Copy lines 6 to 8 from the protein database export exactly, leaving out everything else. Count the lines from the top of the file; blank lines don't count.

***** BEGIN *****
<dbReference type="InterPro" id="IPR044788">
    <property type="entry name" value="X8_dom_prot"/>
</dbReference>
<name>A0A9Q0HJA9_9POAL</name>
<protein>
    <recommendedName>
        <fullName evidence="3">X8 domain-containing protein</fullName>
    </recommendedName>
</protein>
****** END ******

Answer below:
    <recommendedName>
        <fullName evidence="3">X8 domain-containing protein</fullName>
    </recommendedName>